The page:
Cyrene, Libya

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Cyrene (Greek: Κυρήνη, Kyrēnē) was an ancient Greek colony in present-day Shahhat, Libya, the oldest and most important of the five Greek cities in the region. It gave eastern Libya the classical name Cyrenaica that it has retained to modern times.

Cyrene lies in a lush valley in the Jebel Akhdar uplands. The city was named after a spring, Kyre, which the Greeks consecrated to Apollo. It was also the seat of the Cyrenaics, a famous school of philosophy in the 3rd century BC, founded by Aristippus, a disciple of Socrates. It has been nicknamed then as "Athens of Africa"[1][2][3][4]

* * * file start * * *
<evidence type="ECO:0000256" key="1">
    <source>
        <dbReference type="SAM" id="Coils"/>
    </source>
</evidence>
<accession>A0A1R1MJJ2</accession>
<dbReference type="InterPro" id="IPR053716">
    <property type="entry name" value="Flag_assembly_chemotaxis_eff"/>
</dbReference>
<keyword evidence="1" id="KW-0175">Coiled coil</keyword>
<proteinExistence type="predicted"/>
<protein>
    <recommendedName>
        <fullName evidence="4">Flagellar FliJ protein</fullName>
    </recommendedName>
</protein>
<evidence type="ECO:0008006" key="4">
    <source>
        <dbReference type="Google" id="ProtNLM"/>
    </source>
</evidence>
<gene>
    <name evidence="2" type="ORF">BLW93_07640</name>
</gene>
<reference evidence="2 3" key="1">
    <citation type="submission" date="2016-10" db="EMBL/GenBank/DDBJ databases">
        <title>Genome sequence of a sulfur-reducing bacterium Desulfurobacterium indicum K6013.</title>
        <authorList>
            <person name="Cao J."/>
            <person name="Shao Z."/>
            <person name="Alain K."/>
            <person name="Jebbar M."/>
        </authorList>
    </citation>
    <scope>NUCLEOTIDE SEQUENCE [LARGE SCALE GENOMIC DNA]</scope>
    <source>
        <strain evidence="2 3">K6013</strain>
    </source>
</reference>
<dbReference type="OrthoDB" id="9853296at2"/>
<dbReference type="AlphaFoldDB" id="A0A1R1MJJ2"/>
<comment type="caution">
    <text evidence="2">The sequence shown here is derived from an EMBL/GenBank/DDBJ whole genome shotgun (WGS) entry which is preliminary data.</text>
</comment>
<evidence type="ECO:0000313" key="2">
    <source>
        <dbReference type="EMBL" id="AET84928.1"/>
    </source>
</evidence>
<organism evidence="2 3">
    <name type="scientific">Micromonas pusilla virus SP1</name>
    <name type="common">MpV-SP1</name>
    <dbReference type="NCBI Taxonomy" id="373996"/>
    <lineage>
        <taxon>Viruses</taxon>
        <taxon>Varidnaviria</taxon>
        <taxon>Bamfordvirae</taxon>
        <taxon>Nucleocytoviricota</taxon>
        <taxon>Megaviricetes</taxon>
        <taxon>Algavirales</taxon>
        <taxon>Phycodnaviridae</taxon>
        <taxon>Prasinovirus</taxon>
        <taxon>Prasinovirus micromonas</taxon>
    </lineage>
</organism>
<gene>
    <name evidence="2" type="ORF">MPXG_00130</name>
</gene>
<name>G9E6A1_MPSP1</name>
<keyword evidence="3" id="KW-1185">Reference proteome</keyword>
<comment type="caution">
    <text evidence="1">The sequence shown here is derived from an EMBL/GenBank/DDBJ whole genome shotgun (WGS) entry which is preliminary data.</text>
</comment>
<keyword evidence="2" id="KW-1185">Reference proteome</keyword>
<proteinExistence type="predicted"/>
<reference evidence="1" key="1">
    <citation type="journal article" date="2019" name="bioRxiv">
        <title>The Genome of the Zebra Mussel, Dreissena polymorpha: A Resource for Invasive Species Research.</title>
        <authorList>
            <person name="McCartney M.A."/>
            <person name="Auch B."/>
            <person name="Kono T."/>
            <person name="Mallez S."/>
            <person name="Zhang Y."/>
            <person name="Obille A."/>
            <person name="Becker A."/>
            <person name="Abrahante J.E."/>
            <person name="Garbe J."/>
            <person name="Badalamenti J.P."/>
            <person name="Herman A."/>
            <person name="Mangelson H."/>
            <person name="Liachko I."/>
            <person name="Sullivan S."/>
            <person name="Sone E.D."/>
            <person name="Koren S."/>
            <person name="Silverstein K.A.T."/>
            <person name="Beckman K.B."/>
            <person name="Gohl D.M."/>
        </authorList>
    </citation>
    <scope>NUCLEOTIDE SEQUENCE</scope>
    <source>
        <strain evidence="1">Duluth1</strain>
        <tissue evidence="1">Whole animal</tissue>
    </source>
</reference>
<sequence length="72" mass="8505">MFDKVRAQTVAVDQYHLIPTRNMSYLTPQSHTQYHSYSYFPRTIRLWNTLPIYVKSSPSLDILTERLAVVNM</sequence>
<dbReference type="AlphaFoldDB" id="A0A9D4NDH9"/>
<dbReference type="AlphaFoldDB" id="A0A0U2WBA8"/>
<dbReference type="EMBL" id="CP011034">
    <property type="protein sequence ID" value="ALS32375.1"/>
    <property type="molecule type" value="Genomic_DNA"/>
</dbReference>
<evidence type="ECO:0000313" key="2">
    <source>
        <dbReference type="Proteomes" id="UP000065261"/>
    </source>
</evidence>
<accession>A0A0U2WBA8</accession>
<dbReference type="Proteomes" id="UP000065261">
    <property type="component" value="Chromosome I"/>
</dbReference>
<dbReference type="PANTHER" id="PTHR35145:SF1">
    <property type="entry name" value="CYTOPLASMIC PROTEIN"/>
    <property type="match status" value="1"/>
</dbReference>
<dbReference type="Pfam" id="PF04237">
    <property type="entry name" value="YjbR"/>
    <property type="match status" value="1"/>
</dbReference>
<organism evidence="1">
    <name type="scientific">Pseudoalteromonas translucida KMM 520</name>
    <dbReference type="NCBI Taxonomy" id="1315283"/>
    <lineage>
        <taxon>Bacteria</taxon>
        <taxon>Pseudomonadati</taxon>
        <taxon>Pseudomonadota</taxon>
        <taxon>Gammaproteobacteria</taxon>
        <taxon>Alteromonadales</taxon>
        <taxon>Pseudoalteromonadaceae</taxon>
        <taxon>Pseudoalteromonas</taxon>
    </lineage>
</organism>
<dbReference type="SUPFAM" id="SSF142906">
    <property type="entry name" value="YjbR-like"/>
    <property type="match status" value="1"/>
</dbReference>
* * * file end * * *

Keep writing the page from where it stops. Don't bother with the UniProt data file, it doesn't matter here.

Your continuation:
The Greek period

Cyrene was founded in 630 BC as a settlement of the Greeks from the Greek island of Thera, traditionally led by Battus I, ten miles from its port, Apollonia (Marsa Sousa). Details concerning the founding of the city are contained in Book IV of Histories, by Herodotus of Halicarnassus. It promptly became the chief town of ancient Libya and established commercial relations with all the Greek cities, reaching the height of its prosperity under its own kings in the 5th century BC. Soon after 460 BC it became a republic. In 413 BC, during the Peloponnesian War, Cyrene supplied Spartan forces with two triremes and pilots.[5] After the death of Alexander III of Macedon (323 BC), the Cyrenian republic became subject to the Ptolemaic dynasty.

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